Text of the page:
A prospective single centre study comparing computed tomography pneumocolon against colonoscopy in the detection of colorectal neoplasms. (1/8)

BACKGROUND AND AIMS: To determine the sensitivity and specificity of computed tomography (CT) pneumocolon in the detection of colorectal neoplasms. METHODS: A total of 201 consecutive patients with colorectal symptoms or requiring surveillance for colorectal neoplasms underwent both conventional colonoscopy and CT pneumocolon. RESULTS: On conventional colonoscopy 13 invasive colorectal carcinomas were detected in 13 patients, and 118 polyps in 63 patients (14 polyps were > or =1 cm in diameter, 25 were 6-9 mm, and 79 were < or =5 mm). CT pneumocolon detected all 13 cancers, two false positive cancers, but only 20 polyps (seven were > or =1 cm). This resulted in a sensitivity of 100% (95% confidence interval (CI) 87-100%) and specificity of 99% (95% CI 97-100%) for detection of invasive carcinoma, and a sensitivity of 73% (95% CI 56-90%) and specificity of 94% (95% CI 91-98%) for detection of invasive carcinoma and/or > or =1 cm polyps. CT pneumocolon also identified invasive carcinoma not seen at colonoscopy because of incomplete examination in three patients, and detected metastases in six colorectal carcinoma patients and extracolonic carcinoma in a further seven patients. CONCLUSIONS: CT pneumocolon had a high sensitivity and specificity for detection of invasive colorectal carcinoma but not colorectal polyps. CT pneumocolon may be suitable for initial investigation of patients with symptoms of colorectal malignancy.  (+info)

Percutaneous radiological gastrostomy: a safe and effective method of nutritional tube placement in advanced ALS. (2/8)

BACKGROUND: Enteral nutrition may be required in amyotrophic lateral sclerosis (ALS), and is usually achieved by percutaneous endoscopic gastrostomy (PEG). As PEG is not indicated in patients with severe respiratory impairment, an alternative is percutaneous radiological gastrostomy (PRG), involving air insufflation into the stomach under fluoroscopic guidance for tube insertion. OBJECTIVE: To evaluate the safety of PRG and its effect on survival and respiratory function in ALS patients with respiratory failure. METHODS: 25 consecutive ALS patients with severe dysphagia and forced vital capacity (FVC) <50% underwent PRG after October 2000. They were compared with 25 consecutive ALS patients with FVC <50% who underwent PEG before October 2000. Respiratory function was evaluated before and after the procedure. RESULTS: The two groups were similar for all relevant characteristics. PRG was successful in all cases, PEG in 23/25. One patient in each group died after the procedure. The mean survival time after the procedure was 204 days in the PRG group and 85 days in the PEG group (p<0.004). Respiratory function decreased more in the PEG group than in the PRG group (p<0.02). CONCLUSIONS: PRG appears to be safer than PEG in ALS patients with moderate or severe respiratory impairment, and is followed by a longer survival.  (+info)

Assessment of spiral CT pneumocolon in preoperative colorectal carcinoma. (3/8)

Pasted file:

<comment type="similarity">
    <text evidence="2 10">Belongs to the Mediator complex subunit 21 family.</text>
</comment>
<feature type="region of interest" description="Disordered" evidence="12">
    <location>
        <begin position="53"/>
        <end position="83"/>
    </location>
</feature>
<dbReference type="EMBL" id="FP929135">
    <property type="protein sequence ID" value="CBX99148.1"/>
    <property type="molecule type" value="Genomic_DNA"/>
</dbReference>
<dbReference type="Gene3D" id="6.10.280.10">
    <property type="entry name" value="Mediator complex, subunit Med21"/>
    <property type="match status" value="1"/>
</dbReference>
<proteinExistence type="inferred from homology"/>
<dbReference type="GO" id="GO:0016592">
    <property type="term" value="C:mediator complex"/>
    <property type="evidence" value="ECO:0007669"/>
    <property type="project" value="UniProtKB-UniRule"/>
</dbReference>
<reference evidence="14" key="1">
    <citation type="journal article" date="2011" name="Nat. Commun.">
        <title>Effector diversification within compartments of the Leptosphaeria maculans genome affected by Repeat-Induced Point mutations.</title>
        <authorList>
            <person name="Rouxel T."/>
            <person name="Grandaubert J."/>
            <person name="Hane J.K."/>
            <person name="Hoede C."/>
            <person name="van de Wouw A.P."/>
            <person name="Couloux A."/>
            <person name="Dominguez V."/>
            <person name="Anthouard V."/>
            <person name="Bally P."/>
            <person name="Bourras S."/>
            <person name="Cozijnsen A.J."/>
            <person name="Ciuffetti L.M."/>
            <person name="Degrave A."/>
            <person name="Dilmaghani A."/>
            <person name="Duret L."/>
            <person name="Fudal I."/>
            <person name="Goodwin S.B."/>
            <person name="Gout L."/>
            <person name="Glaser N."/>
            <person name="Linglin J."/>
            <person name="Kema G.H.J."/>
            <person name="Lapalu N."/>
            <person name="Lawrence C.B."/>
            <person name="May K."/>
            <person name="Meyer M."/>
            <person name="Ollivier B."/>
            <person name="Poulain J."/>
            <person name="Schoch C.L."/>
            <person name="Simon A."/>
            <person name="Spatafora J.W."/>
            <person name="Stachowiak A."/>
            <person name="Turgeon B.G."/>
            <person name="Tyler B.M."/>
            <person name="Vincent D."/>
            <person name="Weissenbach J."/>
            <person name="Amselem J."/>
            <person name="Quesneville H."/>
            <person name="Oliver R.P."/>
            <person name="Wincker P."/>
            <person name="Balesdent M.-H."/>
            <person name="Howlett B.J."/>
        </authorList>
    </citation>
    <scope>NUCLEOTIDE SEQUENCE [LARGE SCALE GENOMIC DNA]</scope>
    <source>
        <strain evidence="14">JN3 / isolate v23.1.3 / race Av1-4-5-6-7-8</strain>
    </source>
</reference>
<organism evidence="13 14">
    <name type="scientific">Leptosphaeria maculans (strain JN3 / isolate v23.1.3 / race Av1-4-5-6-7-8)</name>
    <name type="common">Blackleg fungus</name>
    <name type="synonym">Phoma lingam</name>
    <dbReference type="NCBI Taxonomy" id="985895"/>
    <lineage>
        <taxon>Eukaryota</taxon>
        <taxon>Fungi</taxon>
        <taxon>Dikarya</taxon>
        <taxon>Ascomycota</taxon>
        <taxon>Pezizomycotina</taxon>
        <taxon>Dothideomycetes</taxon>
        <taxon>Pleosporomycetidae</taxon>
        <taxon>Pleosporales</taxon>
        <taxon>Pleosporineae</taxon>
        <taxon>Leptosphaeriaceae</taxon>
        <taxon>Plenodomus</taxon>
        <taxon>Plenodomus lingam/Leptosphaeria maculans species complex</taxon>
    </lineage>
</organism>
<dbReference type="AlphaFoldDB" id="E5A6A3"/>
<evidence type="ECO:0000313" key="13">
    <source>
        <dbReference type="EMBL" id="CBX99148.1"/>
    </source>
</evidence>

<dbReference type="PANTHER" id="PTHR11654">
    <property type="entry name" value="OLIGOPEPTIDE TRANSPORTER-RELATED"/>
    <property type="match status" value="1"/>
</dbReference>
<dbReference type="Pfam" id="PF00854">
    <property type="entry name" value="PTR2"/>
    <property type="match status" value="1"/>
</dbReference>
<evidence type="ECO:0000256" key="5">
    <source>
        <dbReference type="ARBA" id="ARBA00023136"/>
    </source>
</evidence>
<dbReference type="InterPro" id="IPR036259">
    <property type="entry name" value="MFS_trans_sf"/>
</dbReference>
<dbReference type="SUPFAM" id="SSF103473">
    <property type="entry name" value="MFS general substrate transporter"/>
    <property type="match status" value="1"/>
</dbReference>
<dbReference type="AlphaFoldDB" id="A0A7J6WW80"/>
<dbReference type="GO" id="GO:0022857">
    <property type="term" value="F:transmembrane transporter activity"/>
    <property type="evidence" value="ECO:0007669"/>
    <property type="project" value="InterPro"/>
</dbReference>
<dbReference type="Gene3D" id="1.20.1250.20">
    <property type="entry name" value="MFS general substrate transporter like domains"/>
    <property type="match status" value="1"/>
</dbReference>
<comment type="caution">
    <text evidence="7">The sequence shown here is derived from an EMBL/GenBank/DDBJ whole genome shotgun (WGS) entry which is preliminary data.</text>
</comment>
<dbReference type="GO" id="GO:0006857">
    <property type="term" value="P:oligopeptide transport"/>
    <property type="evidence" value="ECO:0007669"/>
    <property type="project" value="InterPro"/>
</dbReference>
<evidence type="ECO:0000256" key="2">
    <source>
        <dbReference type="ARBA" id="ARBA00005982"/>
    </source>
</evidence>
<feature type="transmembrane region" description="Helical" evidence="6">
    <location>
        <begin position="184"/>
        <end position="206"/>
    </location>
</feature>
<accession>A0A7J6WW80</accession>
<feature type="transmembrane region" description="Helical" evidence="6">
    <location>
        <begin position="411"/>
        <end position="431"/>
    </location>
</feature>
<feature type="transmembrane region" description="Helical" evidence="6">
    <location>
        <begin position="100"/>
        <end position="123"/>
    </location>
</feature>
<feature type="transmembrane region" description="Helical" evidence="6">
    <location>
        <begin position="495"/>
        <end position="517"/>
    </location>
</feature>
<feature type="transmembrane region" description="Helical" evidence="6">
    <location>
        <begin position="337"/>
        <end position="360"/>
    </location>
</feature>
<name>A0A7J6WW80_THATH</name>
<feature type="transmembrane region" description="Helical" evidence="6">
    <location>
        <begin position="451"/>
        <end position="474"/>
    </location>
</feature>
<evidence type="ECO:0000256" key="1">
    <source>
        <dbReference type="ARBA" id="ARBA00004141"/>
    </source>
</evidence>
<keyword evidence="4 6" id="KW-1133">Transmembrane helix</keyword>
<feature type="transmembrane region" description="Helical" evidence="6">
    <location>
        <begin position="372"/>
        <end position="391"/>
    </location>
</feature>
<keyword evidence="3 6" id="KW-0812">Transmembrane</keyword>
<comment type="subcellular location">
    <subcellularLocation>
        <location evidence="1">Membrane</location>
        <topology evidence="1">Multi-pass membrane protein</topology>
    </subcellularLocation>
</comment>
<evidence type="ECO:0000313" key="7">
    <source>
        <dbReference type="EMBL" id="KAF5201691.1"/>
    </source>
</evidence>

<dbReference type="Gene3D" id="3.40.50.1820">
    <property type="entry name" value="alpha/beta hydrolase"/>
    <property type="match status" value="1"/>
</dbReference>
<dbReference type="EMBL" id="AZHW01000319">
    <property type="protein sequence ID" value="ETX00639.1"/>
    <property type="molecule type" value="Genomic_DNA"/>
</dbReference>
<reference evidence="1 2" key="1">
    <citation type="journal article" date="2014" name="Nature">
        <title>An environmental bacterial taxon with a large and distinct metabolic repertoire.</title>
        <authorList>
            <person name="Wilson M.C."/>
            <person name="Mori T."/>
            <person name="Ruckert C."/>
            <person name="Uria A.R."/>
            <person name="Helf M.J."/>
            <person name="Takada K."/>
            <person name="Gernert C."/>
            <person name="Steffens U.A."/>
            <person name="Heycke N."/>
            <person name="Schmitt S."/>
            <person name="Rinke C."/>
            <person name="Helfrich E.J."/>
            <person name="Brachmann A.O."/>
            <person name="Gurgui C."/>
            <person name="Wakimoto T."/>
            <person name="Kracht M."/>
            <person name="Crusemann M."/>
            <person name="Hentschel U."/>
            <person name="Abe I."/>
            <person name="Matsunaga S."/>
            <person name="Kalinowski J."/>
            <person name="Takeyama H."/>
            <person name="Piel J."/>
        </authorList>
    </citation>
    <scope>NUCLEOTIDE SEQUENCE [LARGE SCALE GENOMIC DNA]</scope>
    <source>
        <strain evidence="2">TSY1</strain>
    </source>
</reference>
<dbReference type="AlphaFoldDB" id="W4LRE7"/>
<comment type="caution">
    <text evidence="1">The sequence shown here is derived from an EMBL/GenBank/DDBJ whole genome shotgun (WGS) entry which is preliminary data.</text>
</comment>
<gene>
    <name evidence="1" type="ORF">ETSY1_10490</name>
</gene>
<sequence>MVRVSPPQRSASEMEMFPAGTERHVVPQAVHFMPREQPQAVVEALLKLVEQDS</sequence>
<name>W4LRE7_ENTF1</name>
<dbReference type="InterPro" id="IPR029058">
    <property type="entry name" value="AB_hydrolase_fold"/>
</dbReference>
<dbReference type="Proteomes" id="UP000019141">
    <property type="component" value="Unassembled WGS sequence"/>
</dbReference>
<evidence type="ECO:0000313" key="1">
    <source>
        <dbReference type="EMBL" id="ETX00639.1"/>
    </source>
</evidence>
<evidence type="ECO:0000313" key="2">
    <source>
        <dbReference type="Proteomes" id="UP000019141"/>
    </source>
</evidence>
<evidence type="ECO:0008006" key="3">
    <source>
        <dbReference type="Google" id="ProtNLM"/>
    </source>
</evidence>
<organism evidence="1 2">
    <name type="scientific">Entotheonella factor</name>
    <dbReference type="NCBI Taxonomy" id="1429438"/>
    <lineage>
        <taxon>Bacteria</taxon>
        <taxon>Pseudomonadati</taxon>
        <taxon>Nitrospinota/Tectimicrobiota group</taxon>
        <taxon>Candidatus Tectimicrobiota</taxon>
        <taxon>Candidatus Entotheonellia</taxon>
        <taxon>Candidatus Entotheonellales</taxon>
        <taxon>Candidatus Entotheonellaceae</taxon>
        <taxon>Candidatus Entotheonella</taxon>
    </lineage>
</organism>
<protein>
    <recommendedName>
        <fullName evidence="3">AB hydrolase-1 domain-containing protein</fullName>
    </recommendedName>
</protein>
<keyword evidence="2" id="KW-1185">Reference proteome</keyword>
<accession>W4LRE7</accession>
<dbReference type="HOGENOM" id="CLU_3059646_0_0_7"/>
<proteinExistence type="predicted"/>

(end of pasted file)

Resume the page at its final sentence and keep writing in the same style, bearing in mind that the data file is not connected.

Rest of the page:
AIM: To investigate the value of spiral CT pneumocolon in preoperative colorectal carcinoma. METHODS: Spiral CT pneumocolon was performed prior to surgery in 64 patients with colorectal carcinoma. Spiral CT images were compared to specimens from the resected tumor. RESULTS: Spiral CT depicted the tumor in all patients. Comparison of spiral CT and histologic results showed that the sensitivity and specificity were 95.2%, 40.9% in detection of local invasion, and 75.0%, 90.9% in detection of lymph node metastasis. Compared to the Dukes classification, the disease was correctly staged as A in 6 of 18 patients, as B in 18 of 23, as C in 10 of 15, and as D in 7 of 8. Overall, spiral CT correctly staged 64.1% of patients. CONCLUSION: Spiral CT pneumocolon may be useful in the preoperative assessment of patients with colorectal carcinoma as a means for assisting surgical planning.  (+info)

Near-fatal air embolus during arthrography of the hip in a baby aged four months. (4/8)

We describe a near-fatal event, probably due to air embolism, following an air arthrogram for developmental hip dysplasia in a baby aged four months. The sequence of events and the subsequent treatment are described. There is little information about this complication in the literature. The presumed mechanism and alternative methods for confirmation of placement of the needle are discussed. We no longer use air arthrography in children.  (+info)

A randomized, controlled, double-blind trial of air insufflation versus carbon dioxide insufflation during ERCP. (5/8)


An interactive teaching device simulating intussusception reduction. (6/8)


Retinal haemorrhage as a complication of gas encephalography and gas myelography. Prospective study using oxgen gas with a discussion of pathogenetic mechanisms. (7/8)

Seventy patients, submitted to oxygen encephalography and oxygen myelography, were examined by retinal funduscopy to establish the incidence of intraocular haemorrhages, a complication reported to be frequent by other investigators. We did not discover any retinal haemorrhages. Pathogenetic factors influencing intracranial or intraocular venous pressure or both are discussed, particularly the effect due to different technical procedures during the examination, and the type of anaesthesia used.  (+info)

Air bronchogram in differential diagnosis of small peripheral lung cancers on CT image. (8/8)

The computed tomographic (CT) images of 52 patients of small peripheral lung nodule < 3 cm proved pathologically were reviewed. Air bronchogram (AB) was found in 14 nodules on thin-section CT images, in which well or moderately differentiated small adenocarcinomas were only seen with lipidic growth. Squamous-cell, large-cell carcinomas and small benign lung nodules had no AB sign both on CT image and in pathologic specimens.  (+info)